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A Brief History of German Kriegsmarine Flags

Over the years, Germany has undergone various regime changes that brought about different flag designs to display its might. All of Germany’s unified armed forces use the Bundeswehr, but it was not always the case. The first-ever German navy goes back to 1948 when the Frankfurt Parliament commissioned Reichsflotte (the Imperial Fleet). They were the first to use red, black, and gold as their naval flag colors.

Between 1909 and 1939, all German warships bore the German War Ensign and Naval Jack flag. From 1935 to 1945, the German War Ensign of the Third Reich was used by all military forces and warships alike. This flag had replaced the center cross with a swastika and had changed color distribution to meet the needs of that time better.

All the German military flags (known as Fahnen) were in square shapes and were meant to be carried by foot soldiers when displayed.

The German Kriegsmarine, as the German naval forces were called at that time, usually had flags of the following dimensions:

·       Flag Length: 171 cm

·       Flag Width: 102 cm

·       Flag proportions: 3:5

·       Frame Length: 186 cm

·       Frame Width 127 cm

·       Frame Height: 9 cm

·       Total weight (flag and frame): 59 kgs

In battle, while the army had come to the harbor, the national flag was used as Jack, i.e., a white disk on a field of red with an off-centered swastika (Hakenkreuz). On the mainmast, the old Imperial War Flag was perched on many occasions, usually on an anniversary or commemoration of a battle that Nazi Germany had won. The flag hosted the Imperial eagle seal in the off-center over a black cross, and a black, white, and red paint would cover the uppermost left corner of the flag, with the Admiral cross in its center. Although it is not unique to Germany, the Imperial flag can be found all over Europe and even in the United States. You can even find a kriegsmarine flag for sale.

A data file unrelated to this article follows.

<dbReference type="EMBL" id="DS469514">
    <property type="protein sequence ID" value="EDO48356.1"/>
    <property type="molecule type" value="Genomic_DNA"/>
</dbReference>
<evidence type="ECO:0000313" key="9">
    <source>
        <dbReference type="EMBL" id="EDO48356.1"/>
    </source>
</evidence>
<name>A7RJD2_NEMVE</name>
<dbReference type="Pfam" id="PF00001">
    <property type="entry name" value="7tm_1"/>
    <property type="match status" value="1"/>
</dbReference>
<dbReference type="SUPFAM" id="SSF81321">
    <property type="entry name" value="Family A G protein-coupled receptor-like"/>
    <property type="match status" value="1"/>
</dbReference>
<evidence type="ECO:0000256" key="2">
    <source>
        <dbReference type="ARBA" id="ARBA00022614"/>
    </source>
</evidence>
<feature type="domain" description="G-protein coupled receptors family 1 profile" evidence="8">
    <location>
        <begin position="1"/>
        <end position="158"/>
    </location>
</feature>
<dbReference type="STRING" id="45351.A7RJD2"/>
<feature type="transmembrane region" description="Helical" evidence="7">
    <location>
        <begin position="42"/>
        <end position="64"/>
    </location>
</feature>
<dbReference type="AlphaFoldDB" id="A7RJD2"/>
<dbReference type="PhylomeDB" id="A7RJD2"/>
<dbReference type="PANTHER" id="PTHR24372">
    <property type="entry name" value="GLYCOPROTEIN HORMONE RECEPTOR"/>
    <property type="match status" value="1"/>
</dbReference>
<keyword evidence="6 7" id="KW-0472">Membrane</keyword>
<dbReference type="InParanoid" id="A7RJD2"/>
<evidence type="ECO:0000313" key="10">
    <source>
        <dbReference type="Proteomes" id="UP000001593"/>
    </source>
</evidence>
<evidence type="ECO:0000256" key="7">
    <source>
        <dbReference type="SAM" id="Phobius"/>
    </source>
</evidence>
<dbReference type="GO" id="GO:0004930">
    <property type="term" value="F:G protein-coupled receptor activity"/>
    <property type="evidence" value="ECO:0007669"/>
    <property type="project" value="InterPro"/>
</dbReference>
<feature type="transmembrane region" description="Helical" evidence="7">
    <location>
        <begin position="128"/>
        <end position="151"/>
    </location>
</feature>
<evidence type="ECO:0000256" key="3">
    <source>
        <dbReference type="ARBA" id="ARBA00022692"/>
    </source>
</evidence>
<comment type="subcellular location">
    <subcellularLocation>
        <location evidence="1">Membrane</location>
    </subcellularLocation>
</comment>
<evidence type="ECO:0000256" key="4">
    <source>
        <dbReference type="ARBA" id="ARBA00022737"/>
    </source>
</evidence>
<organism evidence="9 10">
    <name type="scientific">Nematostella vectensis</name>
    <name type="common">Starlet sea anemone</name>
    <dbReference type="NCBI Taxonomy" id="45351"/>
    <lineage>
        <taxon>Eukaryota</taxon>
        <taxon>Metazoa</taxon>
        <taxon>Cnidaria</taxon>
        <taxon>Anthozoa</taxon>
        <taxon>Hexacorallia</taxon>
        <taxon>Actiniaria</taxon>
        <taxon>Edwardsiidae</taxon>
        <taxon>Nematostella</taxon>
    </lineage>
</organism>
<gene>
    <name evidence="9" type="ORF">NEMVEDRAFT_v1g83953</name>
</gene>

The German naval command and rank flags bore a resemblance to the Prussian Navy days with a heavy ensemble of black and white on the flag design. Even though before 1936, the flag of a Grand Admiral was very identical to that of the Imperial Navy, it was later changed by Erich Raeder, the then Commander in Chief of the Kriegsmarine.

The Kriegsmarine flag of Commander-in-Chief had two crossed admiral swords with an eloquent Admiral cross in the middle. The Grand Admiral flag differed in that it had two Großadmiral batons instead of swords, with the Wehrmacht eagle in the center. The Inspector Admiral had a flag identical to Grand Admiral one, except the borders were a light blue color covering all four corners. The frame was one-fifth of the width of the inner flag.

The Vizeadmiral flag would be a signature Admiral flag with a black dot on the top left of the map, whereas the Admiral Commanding the Kriegsmarine would be given a flag with Admiral cross, centered with the royal crown. The Wehrmacht eagle would be replaced with the royal crown symbol, laced with purple color for these rank flags. 

Some of the signal flags used by the German Kriegsmarine include Anton, Casar, Dora, Emil, Gustav, Ida, Marie, Ose, Quelle, Richard, and Ubel, etc.

All Kriegsmarine flags were marked with the national eagle or the swastika during the Nazi period, so its use is controversial in the modern-day. The German National War Flag is banned for use in Germany and many countries of the world.

Even though Germany allows the use of the Prussian flag, but due to the country’s history, it is often considered offensive because the Neo-Nazi agenda often misconstrue it. Hence, making it controversial in itself. Because they were all Nazi-era flags, they were trendy souvenirs in the USA, although many of them got destroyed after World War II.

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